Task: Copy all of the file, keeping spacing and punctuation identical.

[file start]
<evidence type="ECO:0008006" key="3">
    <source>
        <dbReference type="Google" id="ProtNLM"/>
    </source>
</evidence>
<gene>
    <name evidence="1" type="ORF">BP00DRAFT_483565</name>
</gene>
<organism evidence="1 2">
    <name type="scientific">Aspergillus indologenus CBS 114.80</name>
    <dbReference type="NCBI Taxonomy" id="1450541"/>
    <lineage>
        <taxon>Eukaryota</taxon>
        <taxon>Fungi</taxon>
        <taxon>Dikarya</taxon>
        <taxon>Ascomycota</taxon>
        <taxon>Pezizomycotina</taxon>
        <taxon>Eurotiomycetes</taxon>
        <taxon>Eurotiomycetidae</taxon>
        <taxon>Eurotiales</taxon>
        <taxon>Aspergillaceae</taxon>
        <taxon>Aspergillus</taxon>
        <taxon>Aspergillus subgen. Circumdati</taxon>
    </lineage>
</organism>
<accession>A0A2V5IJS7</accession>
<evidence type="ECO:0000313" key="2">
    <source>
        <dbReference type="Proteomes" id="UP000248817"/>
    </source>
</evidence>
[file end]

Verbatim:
<evidence type="ECO:0008006" key="3">
    <source>
        <dbReference type="Google" id="ProtNLM"/>
    </source>
</evidence>
<gene>
    <name evidence="1" type="ORF">BP00DRAFT_483565</name>
</gene>
<organism evidence="1 2">
    <name type="scientific">Aspergillus indologenus CBS 114.80</name>
    <dbReference type="NCBI Taxonomy" id="1450541"/>
    <lineage>
        <taxon>Eukaryota</taxon>
        <taxon>Fungi</taxon>
        <taxon>Dikarya</taxon>
        <taxon>Ascomycota</taxon>
        <taxon>Pezizomycotina</taxon>
        <taxon>Eurotiomycetes</taxon>
        <taxon>Eurotiomycetidae</taxon>
        <taxon>Eurotiales</taxon>
        <taxon>Aspergillaceae</taxon>
        <taxon>Aspergillus</taxon>
        <taxon>Aspergillus subgen. Circumdati</taxon>
    </lineage>
</organism>
<accession>A0A2V5IJS7</accession>
<evidence type="ECO:0000313" key="2">
    <source>
        <dbReference type="Proteomes" id="UP000248817"/>
    </source>
</evidence>